Water customers lament loss in court
Florida PSC required Florida Water Services' customers subsidize others

Residents who fought overpaying Florida Water Services now seem resigned to losing their money.


St. Petersburg Times,
published June 11, 2001

As most Americans are planning how to spend federal tax-refund checks set to hit mailboxes this summer, more than 36,000 local customers of Florida Water Services can all but forget about a rebate on more than $6.87-million in overpayments to the utility in the early to mid 1990s.

In a May 24 ruling, the 1st District Court of Appeal found there is no way to force Florida Water to repay the 33,329 Spring Hill households that were overcharged an average of $151.72 and ended up subsidizing water users elsewhere.

In Citrus County, 3,327 Sugarmill Woods households paid an average of $543.85 more than their share.

The court's latest ruling may finally signal an end to the labyrinthine legal battle pitting customers against the utility for much of the past decade.

With little hope of winning on appeal, residents appear resigned to losing their money.

Longtime warrior Morty Miller of Spring Hill, whose battle partner Gordie Colvin died last year before the dispute was resolved, seemed ready to give up when contacted Friday.

"This has been a sorry mess from the beginning," he said. "It was a screw-up deal."

Roots of the case stretch back to 1992, when Southern States Utilities, now Florida Water, petitioned the state's Public Service Commission for permission to raise rates across its 127 water and sewer systems. Over the objection of residents, the commission approved the request but went a step further by ordering the utility to establish uniform rates throughout its systems.

Under the new rate plan, customers in Spring Hill and Sugarmill Woods paid more than the true cost of running their systems, while customers in other places paid less between September 1993 and January 1996.

The appellate court later struck down those rates, saying it was unfair to force residents of one system to help pay for another system that was not related.

Meanwhile, Spring Hill customers paid close to half of the millions of dollars collected annually in forced subsidies, said Mike Twomey, the Tallahassee attorney who represented the residents.

Twomey blames the commission's refusal to allow a stay of the uniform rates, pending a court appeal, for killing any chance his clients would later have to get their money back. Once the rates were in place and customers started paying the bills, Twomey argued, returning their cash would be next to impossible.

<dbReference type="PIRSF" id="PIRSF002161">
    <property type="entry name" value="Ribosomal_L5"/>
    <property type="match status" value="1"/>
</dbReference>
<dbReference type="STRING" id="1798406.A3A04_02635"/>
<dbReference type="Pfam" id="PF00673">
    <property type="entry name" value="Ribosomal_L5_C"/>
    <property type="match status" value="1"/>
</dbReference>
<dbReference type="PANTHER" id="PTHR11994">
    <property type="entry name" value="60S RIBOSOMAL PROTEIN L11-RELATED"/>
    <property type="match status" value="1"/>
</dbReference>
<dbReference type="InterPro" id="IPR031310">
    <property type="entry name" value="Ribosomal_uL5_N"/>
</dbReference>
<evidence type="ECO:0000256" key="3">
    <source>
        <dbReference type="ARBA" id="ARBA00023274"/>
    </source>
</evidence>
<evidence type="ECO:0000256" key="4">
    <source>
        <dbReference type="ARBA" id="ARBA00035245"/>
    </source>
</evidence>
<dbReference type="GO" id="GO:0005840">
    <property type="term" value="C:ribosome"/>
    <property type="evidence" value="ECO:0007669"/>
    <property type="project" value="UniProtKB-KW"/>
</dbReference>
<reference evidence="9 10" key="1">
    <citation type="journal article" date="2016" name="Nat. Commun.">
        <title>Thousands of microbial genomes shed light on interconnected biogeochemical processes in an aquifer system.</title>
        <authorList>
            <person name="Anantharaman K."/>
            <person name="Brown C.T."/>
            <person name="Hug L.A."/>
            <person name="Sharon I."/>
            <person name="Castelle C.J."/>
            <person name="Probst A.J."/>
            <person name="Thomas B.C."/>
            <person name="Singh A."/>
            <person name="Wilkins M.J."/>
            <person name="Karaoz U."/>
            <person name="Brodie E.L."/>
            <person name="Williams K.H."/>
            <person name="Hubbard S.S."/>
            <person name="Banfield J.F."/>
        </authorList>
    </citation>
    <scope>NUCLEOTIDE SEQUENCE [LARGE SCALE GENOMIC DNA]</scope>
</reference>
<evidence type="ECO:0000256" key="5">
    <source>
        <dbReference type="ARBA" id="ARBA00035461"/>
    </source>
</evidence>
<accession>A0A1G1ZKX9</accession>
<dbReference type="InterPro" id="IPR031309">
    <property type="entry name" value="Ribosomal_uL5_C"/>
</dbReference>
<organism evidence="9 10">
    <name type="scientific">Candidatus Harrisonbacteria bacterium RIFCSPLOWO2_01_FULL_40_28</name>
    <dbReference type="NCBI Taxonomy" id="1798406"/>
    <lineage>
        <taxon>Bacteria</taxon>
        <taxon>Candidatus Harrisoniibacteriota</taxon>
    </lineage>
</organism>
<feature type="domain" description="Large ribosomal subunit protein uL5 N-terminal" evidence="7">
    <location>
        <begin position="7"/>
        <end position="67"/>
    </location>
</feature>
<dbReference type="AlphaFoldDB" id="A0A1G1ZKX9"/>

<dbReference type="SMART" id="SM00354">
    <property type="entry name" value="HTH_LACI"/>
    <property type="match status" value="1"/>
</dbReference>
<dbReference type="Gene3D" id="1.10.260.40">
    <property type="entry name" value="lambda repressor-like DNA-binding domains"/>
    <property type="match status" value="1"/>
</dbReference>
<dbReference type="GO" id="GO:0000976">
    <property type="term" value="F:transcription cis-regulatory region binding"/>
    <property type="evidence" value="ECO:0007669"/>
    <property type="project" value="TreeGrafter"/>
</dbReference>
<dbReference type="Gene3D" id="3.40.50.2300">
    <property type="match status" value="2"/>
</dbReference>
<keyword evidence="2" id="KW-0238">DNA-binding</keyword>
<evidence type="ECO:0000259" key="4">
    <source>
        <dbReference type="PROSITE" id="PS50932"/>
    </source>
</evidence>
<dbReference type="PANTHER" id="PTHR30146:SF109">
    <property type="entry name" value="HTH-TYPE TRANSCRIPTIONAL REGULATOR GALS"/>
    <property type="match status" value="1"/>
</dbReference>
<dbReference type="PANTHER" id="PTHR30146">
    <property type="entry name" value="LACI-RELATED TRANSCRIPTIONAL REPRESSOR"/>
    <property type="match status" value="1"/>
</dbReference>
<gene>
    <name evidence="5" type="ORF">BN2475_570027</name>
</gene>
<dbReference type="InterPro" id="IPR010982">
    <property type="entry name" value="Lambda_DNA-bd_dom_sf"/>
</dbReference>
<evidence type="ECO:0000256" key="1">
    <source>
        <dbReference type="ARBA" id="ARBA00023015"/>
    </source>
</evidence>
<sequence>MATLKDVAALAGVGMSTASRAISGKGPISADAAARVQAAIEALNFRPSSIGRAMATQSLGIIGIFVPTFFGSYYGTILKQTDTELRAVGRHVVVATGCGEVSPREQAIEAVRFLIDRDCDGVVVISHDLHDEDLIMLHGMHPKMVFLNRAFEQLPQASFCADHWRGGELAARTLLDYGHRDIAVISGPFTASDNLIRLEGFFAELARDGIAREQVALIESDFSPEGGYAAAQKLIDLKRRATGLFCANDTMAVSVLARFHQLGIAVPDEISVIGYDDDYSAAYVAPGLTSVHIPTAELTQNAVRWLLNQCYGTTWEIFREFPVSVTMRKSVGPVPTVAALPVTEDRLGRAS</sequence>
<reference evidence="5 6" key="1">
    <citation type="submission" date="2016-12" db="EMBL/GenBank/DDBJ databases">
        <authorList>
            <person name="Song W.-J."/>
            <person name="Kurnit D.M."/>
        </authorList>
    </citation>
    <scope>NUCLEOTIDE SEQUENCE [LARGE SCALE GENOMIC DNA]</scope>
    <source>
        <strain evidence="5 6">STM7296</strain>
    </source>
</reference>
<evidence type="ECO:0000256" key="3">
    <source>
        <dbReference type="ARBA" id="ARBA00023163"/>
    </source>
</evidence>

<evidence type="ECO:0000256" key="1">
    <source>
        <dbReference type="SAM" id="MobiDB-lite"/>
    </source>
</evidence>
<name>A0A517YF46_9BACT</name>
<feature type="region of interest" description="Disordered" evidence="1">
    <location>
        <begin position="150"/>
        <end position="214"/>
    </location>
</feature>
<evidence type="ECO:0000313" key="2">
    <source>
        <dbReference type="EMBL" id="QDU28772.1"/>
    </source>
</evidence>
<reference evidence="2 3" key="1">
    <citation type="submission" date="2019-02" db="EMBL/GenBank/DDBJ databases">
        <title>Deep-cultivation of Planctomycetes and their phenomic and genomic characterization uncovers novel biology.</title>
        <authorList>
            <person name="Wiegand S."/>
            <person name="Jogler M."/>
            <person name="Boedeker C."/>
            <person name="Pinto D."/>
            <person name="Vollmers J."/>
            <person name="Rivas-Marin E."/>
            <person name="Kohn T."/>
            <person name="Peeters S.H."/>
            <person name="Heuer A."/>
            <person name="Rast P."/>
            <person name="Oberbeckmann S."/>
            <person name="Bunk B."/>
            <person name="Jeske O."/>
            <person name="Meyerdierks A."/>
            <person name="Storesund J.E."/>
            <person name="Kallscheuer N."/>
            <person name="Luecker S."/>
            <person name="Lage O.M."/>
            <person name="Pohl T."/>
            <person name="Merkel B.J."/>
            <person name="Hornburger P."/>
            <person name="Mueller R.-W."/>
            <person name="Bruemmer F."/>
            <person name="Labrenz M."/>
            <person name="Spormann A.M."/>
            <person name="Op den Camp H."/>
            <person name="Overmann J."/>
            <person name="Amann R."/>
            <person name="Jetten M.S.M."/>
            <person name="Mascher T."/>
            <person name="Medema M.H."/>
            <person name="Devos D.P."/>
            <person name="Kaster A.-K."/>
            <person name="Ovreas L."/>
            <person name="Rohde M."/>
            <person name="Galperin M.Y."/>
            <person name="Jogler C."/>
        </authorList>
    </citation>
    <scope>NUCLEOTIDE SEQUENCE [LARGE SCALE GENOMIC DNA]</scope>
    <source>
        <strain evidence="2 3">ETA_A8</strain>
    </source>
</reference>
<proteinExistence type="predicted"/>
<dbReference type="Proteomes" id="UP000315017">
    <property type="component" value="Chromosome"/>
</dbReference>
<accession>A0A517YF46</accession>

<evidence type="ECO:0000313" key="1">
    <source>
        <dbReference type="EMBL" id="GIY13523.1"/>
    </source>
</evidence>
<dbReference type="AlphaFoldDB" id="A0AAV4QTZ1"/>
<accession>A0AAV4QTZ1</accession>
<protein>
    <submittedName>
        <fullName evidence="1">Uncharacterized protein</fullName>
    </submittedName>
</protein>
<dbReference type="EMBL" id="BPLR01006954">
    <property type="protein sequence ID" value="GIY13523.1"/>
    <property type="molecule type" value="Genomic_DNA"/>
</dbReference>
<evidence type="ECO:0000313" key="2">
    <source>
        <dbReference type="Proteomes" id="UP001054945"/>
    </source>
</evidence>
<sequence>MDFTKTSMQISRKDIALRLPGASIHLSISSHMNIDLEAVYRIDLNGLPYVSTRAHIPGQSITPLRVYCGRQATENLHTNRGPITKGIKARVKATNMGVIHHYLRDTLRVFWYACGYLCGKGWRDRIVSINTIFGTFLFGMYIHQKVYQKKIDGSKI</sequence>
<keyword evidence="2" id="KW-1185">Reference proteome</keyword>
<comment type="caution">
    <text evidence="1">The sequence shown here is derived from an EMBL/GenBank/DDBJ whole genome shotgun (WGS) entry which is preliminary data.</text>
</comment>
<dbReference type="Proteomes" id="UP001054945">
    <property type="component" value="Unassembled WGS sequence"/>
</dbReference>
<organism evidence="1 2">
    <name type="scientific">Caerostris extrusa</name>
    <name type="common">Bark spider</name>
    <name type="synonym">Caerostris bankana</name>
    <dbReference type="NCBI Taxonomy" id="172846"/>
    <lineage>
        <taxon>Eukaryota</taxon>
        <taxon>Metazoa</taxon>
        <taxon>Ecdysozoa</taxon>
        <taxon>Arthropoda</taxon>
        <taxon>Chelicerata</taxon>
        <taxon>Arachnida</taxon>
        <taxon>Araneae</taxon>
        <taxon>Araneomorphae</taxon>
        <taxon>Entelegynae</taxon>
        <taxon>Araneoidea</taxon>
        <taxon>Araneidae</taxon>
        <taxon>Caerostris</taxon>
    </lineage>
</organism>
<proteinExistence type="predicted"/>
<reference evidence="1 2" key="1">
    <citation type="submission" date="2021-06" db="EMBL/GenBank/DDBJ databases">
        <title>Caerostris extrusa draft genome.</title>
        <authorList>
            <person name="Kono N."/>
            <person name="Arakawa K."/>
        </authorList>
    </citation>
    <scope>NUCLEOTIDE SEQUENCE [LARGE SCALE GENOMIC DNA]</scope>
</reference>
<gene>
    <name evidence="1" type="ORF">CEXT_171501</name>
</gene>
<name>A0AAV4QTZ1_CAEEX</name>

That argument proved prophetic, after early court victories suggested refunds were on the way.

At first, the commission ordered the utility to provide rebates to the customers who paid bills that were too high. But the decision was later reversed when the commission decided it would be unfair to hit other customers, some local, with a surcharge to raise money for the refunds.

Surcharges could have cost some residents several thousand dollars.

The commission decided there was no practical way to charge only those customers who benefited from the uniform rates because many had moved.

Calling the case "highly unique," the appellate court agreed with that reasoning in its May 24 ruling.

But Twomey, the lawyer, remains bitter about losing the long fight.

"To the extent that there's a bad guy in this situation, and there is, 100 percent of the blame falls on the shoulders of the PSC," he said. "It was a PSC decision to impose these rates when they weren't requested by the utility and were opposed by the customers. They fought us at every turn, and then when it came time to fess up and return the money, they washed their hands of it by saying it was too complicated and would be unfair to the customers that had to pay surcharges."

Commission attorney Mary Anne Helton, meanwhile, said she's glad the case appears to be finished.

"I think it's good that it looks like the case has finally come to resolution and people can go forward and move on with their lives," she said.

As for Twomey's charge that the commission, not Florida Water, is largely to blame for some residents losing money, Helton said: "Obviously, the commission made the decision that they thought was the right decision at the time. How can you go back and second-guess?"

As a result of the dispute, the Hernando County Commission took over regulation of Florida Water and must approve any future rate increases. In December, commissioners reached a settlement in a separate case with the utility that includes a dip in water rates and guarantees stable water and sewer rates for the next three years.

A year after losing her husband, Shirley Colvin said she tries not to dwell on Florida Water anymore.

"I let all those thoughts go behind me. It's too painful to think about," she said. "I think of all the hard work they put into it. To see it go this way, for me it's very heartbreaking."

Miller said he is frustrated, but not about the court's ruling.

"We took it on win, lose or draw," he said. "Knowing how it turned out, the only thing I'm disappointed in, frankly, is the lack of enthusiasm, the lack of support from the populace."

Recalling a bus trip to Tallahassee he and Colvin organized for Spring Hill residents interested in attending a public hearing on the matter, Miller said only 25 people showed up. Now, his last hope for a rebate rests with the state Legislature, which he and Twomey said could appropriate cash for refunds.

"The only way we'll ever get any money back is from the state," he said. "Where else you going to get it?"